Here is what we know about active management:
- Active Managment is expensive
The average expense ratio of actively managed funds is 1.29% vs. an average of .80% for all passive funds.
- Active Management doesn’t consistently work well
Over the last 5 years (2009 – 2013), only 39% of U.S. Equity funds and 29% of International funds outperformed their benchmarks.(2)
- In those rare instances when Active Management works, it rarely lasts
Over the last five years (through March), only 2 out of 2,862 active U.S. Equity funds stayed in the top quartile of performance in each of the last 5 years. That’s right 2 funds!(3) The other 99.93 % might have enjoyed a good year or two of performance but were unable to produce consistently good performance. And by the way, 852 of those funds (or 30%) merged with other funds or went out of business.(4)
- You’d get better results flipping a coin
While we don’t recommend coin flipping, roulette or other games of luck as an investment strategy, pure chance would suggest that at least 3 funds (instead of 2) should have achieved consistent outperformance over the last 5 years.(5)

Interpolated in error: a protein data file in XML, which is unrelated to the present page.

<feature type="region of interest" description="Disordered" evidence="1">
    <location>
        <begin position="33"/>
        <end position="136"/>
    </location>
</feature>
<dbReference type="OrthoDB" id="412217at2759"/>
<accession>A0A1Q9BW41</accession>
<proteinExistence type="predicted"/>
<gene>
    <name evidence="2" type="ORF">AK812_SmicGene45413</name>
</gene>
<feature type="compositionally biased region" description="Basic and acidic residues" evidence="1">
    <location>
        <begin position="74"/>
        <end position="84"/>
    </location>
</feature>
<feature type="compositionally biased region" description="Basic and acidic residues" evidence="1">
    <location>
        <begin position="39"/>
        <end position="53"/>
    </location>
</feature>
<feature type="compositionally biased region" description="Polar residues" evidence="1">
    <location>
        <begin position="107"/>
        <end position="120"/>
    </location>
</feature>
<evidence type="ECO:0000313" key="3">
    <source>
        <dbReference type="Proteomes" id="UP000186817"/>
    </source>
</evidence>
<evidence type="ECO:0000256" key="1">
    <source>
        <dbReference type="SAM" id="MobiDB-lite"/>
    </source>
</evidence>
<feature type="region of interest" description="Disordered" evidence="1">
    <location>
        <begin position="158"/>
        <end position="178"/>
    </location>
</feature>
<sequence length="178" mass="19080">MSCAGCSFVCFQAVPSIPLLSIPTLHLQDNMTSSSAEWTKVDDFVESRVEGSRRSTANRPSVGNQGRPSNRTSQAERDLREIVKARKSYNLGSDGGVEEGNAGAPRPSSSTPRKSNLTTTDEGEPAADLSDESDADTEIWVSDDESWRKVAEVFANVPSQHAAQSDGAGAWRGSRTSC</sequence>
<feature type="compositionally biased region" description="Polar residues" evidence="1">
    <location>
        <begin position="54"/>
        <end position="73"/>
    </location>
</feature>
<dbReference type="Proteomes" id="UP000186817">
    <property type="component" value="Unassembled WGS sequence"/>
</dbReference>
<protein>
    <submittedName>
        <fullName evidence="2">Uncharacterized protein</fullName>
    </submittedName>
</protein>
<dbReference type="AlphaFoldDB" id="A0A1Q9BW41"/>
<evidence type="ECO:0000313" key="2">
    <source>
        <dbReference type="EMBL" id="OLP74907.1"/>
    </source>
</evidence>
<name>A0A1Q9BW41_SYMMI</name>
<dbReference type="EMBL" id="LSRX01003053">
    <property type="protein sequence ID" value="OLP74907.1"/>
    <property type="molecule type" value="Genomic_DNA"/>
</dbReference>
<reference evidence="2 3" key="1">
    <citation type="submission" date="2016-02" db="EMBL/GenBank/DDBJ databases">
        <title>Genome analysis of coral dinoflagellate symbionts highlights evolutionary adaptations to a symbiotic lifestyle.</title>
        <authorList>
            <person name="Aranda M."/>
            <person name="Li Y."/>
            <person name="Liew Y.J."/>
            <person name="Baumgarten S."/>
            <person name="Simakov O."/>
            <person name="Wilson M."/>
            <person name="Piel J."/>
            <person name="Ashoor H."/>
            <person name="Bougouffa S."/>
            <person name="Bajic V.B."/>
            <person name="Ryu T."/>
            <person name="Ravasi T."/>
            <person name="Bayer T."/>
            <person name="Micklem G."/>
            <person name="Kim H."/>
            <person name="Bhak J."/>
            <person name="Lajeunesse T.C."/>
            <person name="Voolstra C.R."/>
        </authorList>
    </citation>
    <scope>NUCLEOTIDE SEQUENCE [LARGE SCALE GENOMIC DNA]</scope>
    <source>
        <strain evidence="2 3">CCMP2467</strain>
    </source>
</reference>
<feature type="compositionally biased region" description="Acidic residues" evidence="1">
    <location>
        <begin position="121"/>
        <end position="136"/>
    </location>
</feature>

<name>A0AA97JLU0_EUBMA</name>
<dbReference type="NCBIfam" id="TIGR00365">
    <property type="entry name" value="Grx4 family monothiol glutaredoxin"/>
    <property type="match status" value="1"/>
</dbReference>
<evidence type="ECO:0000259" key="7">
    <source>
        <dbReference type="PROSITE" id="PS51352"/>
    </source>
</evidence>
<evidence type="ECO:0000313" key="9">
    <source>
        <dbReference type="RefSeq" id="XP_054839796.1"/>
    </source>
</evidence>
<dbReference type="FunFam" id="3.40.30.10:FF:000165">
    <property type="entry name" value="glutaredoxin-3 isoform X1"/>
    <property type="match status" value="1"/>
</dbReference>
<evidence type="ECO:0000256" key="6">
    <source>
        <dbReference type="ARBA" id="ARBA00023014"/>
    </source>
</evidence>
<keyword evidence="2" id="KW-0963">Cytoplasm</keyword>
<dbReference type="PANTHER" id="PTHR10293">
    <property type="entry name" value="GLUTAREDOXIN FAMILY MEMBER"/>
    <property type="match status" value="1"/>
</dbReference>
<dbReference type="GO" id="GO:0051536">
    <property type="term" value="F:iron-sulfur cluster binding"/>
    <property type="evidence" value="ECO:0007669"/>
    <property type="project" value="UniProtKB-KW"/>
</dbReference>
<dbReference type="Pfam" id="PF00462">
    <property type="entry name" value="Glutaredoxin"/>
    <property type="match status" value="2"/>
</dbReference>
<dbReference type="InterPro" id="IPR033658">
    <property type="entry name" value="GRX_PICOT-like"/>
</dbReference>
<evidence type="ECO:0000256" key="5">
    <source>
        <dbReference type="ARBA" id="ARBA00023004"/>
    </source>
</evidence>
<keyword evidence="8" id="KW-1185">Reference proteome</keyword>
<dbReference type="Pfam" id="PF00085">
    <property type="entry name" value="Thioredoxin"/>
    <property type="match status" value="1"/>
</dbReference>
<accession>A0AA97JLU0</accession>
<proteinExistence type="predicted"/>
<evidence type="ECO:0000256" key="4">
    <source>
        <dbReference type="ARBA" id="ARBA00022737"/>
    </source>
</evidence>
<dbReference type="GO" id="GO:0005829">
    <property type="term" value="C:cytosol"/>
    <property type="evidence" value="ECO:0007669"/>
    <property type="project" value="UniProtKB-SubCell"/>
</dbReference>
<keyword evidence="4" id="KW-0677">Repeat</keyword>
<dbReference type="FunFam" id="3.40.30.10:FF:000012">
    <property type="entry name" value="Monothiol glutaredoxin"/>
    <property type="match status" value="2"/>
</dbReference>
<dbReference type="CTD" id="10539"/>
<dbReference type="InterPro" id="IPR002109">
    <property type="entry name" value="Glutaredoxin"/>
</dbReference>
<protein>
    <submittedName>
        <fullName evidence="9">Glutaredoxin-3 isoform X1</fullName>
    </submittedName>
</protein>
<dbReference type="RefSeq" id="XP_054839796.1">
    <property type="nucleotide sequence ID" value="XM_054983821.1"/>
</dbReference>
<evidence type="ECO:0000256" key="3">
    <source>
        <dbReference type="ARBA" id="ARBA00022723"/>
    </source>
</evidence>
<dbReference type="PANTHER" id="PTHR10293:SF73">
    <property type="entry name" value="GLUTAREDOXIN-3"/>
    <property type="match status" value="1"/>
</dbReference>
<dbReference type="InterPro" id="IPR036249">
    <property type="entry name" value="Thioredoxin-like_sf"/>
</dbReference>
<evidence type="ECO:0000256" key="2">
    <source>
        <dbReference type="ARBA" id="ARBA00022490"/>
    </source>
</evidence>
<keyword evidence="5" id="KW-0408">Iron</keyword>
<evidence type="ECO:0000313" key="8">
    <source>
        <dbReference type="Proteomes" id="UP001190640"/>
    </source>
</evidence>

There may be great active money managers out there, but the data suggests they are few and far between and they have a very hard time remaining great.
In order to give yourself the highest probability of meeting your long-term financial goals, you should create a prudent financial plan based on your investment profile instead of gambling on the uncertainties and typically poor track record of active managers.
And if you are managing money yourself, it might be time for a reality check. Considering the study cited above, chances are you are doing at least as badly as the average active manager.
Beating the market is tough, but given the significant long-term growth of markets around the world (6), is it a smart idea to even try?
Focus on what you can control, your cash flow and overall planning.